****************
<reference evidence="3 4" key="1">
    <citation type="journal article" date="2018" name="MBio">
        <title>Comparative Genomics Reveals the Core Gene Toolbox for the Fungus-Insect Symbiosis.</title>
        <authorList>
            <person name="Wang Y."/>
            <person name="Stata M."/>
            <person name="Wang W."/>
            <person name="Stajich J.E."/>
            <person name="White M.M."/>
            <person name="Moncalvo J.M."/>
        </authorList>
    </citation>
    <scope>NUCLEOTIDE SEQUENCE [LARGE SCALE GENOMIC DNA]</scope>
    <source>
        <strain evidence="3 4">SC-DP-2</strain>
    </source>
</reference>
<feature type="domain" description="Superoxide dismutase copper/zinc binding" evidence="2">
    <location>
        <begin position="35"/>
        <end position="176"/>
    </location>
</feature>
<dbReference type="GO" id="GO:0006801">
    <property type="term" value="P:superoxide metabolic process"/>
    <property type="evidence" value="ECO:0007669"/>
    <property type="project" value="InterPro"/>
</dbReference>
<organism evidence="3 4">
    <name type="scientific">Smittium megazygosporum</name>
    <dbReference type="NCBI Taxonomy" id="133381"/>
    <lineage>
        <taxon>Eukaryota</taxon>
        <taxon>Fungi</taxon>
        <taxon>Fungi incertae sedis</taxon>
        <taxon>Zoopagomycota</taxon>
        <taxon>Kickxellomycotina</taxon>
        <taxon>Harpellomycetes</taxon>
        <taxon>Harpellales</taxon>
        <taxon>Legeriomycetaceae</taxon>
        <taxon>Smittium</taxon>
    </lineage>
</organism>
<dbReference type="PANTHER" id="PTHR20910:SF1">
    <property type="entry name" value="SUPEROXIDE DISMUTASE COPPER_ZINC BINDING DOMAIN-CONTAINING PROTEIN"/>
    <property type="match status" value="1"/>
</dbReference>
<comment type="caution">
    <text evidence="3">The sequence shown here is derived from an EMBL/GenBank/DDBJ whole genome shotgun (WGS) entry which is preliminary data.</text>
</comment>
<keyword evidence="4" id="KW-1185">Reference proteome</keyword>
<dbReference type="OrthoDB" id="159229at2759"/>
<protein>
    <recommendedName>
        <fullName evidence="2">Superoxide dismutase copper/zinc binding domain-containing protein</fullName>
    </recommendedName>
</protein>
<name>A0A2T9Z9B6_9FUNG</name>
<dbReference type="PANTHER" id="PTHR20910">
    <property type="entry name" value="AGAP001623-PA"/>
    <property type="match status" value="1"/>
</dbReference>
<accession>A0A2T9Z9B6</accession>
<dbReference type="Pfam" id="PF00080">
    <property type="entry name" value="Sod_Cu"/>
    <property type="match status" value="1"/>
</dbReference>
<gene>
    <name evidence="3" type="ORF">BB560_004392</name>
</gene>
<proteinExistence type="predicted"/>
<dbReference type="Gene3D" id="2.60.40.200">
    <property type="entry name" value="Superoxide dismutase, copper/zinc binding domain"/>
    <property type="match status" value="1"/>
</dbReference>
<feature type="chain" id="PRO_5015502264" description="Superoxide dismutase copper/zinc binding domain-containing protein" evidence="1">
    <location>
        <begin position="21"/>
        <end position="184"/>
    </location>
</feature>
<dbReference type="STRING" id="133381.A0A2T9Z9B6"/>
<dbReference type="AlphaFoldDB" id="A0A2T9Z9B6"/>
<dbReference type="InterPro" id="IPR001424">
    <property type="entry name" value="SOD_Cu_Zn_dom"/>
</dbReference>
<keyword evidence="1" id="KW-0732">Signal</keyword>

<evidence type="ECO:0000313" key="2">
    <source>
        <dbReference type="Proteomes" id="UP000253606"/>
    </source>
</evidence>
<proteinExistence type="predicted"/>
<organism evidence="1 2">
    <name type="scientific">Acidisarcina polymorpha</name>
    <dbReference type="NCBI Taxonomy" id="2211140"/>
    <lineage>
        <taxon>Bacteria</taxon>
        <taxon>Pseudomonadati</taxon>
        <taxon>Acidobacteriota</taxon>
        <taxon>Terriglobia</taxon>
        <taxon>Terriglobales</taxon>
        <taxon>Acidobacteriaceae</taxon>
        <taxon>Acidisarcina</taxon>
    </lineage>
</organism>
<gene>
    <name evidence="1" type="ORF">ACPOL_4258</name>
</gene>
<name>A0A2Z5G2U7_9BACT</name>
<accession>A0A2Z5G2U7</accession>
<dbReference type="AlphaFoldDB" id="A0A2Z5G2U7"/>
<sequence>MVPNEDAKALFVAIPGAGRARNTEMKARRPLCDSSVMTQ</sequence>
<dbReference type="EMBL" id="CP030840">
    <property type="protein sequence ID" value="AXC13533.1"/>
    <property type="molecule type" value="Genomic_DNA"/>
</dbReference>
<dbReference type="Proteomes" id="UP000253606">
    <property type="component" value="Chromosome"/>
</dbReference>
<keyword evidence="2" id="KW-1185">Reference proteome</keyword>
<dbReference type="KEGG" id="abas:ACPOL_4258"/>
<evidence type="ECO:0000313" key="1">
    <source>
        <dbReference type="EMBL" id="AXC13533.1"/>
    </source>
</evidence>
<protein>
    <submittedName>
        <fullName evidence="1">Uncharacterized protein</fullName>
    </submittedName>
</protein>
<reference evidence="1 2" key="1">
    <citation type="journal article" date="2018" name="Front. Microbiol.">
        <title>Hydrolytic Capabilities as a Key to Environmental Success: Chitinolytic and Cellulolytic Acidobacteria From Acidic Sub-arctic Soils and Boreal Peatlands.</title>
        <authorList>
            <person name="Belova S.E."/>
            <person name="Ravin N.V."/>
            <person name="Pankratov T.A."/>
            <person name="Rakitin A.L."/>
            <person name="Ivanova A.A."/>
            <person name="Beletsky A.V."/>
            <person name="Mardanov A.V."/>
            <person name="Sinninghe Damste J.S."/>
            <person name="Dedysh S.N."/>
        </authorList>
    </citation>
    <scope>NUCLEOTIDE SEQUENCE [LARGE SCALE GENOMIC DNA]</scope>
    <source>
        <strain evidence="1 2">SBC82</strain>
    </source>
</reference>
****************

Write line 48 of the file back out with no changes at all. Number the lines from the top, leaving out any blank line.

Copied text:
<comment type="caution">